THE CANADIAN CHALLENGE TODAY
The Canadian Challenge sled dog race for the Cameco Cup is a 12 dog continuous mid distance race held in Saskatchewan. The race follows a route similar to that of the old sled dog trail used for years by trappers, the North West Mounted Police and the First Nations community to travel between Prince Albert and La Ronge. The total distance of the race is approx. 600 kilometers.
Over the years, the Canadian Challenge has obtained the recognition of being a world class-sporting event and is the nation's longest sled dog, which starts, runs and finishes in Canada. The race has attracted teams from across Canada, the United States, Australia, Germany, Serbia and Belgium. An added highlight is the 8 dog race from Prince Albert to La Ronge. This race runs in conjunction with the 12 dog sled race on it's way up to La Ronge'.
In 2007 the Junior Canadian Challenge ran for the first time. The Canadian Challenge is sponsored by the Gateway North Sled Dog Race Association, which is a non-profit organization formed in 1994 to promote traditional sled dog racing in Saskatchewan.
HISTORY OF THE FREIGHT TRAILS
The race route parallels the earliest known transportation corridor located in the central part of Saskatchewan. This early corridor was known as the Freight Trails and was a vital link between the northern and southern communities in the province.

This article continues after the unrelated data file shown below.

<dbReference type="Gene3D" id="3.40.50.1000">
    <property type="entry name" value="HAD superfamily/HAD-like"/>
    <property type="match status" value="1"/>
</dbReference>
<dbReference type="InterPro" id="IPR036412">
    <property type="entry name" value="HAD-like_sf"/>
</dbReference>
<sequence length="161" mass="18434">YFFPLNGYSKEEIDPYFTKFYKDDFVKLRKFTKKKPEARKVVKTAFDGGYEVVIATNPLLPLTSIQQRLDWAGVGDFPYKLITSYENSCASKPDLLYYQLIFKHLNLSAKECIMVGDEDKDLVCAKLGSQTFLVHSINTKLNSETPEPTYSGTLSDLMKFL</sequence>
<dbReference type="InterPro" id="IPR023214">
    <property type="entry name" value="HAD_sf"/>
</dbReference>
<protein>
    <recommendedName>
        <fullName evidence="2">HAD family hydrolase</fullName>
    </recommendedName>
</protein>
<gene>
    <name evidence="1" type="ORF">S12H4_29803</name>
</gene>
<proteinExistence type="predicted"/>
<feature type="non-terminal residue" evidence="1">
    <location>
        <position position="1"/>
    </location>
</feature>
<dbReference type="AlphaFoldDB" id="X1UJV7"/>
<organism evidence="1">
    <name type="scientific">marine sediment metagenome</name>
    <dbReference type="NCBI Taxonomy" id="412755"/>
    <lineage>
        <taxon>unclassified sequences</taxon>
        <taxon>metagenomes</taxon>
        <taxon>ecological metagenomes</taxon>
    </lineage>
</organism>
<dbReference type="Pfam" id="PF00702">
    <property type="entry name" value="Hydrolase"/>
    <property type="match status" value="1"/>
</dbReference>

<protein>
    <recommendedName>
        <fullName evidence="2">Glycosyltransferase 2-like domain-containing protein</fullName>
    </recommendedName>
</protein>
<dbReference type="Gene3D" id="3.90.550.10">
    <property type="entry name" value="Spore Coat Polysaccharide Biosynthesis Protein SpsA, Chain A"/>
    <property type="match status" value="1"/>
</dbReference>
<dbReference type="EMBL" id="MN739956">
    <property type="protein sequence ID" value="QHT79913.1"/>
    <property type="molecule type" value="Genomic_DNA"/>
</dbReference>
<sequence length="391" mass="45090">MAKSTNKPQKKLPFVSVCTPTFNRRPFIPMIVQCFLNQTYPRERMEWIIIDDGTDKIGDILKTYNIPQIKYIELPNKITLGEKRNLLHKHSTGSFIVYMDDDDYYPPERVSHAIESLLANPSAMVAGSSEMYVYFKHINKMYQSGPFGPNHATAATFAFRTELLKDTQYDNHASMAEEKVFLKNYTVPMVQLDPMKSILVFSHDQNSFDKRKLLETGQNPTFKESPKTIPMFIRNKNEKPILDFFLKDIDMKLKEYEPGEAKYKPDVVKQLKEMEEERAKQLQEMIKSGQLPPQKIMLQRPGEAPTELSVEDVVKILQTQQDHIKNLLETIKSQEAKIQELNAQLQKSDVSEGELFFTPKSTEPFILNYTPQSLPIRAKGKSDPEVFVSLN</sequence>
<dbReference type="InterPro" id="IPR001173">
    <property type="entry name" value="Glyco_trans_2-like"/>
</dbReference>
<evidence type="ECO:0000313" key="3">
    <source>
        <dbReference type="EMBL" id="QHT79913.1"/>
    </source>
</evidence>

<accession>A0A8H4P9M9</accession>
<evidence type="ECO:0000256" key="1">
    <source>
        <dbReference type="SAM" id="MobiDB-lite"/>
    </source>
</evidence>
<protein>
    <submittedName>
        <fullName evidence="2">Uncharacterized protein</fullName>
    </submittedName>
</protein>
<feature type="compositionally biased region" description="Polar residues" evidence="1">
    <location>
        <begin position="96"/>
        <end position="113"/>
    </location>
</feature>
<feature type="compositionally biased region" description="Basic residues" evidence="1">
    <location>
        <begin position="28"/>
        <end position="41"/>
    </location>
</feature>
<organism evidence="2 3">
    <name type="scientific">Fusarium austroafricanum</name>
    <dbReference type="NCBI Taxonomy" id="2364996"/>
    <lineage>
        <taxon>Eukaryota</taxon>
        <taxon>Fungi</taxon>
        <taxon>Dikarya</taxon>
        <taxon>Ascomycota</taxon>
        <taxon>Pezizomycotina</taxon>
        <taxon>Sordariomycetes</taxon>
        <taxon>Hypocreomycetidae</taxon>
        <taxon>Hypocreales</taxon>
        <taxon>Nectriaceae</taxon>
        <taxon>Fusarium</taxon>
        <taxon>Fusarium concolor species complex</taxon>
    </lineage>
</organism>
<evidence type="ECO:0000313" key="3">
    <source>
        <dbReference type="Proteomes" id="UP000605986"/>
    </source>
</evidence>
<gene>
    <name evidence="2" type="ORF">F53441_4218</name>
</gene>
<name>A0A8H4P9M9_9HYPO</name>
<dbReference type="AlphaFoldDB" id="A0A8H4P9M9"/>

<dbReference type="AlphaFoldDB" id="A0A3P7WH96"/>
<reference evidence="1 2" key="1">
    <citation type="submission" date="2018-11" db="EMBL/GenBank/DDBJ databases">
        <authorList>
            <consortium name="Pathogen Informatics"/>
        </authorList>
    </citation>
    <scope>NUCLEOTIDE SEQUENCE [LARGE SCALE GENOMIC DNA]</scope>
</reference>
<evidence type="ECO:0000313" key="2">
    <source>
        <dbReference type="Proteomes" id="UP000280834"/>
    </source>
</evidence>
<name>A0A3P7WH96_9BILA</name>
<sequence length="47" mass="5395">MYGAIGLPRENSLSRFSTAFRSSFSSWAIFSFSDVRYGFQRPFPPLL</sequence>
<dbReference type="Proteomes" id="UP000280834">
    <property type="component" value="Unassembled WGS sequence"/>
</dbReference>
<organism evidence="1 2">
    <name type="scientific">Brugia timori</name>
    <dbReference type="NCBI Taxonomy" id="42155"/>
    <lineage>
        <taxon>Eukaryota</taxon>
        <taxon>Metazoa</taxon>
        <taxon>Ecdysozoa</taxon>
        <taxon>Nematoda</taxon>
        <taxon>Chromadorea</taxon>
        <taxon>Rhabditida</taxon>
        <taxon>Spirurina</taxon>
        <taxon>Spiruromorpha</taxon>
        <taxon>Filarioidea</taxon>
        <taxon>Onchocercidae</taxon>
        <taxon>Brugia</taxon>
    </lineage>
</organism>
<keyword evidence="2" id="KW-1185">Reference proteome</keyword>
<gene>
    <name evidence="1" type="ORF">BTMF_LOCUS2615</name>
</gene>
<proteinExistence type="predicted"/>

The development of several freight haul trails was facilitated with the discovery of resources in north central Saskatchewan in the late 1800s destined for southern markets. These trails ran predominately from Prince Albert to Waskesiu in Prince Albert National Park, Montreal Lake, Candle Lake and than on to La Ronge. In the winter sleighs and to a lesser extent, wagons in the summer, carried manufactured goods northward while fish and furs travelled south. In addition, the Freight Trails were utilized to provided provisions to logging camps.
"Freighters travelled in steady numbers - sometimes caravans (or 'swings') from Prince Albert through the Prince Albert National Park region to Montreal Lake, resting at a series of overnight stopping places established at roughly 20 mile intervals along the way."
One of the largest of these stopping places was "the Forks," located on Mud Creek at the north end of Shady Lake where the Montreal Lake trail was joined by a western lateral to Big River.
"In 1914" a new Prince Albert -Montreal Lake freight trail was located east of the third meridian. This new road crippled the Forks, taking away an estimated 90% of its freighting business during its first winter of operation." Bill Waiser, SASKATCHEWAN'S PLAYGROUND: A HISTORY OF PRINCE ALBERT NATIONAL PARK, Fifth House Publishers, Saskatoon, 1989
As all-weather roads and paved highways were built, the Freight Trails eventually became less important. These new roads paralleled the old Freight Trails or in some case, were built directly on top of them. One of the Freight Trails ran through the area, which was to become Prince Albert National Park. Today 27 kilometers of the Freight Trail is maintained by Parks Canada as a hiking, cycling and cross-country ski trail.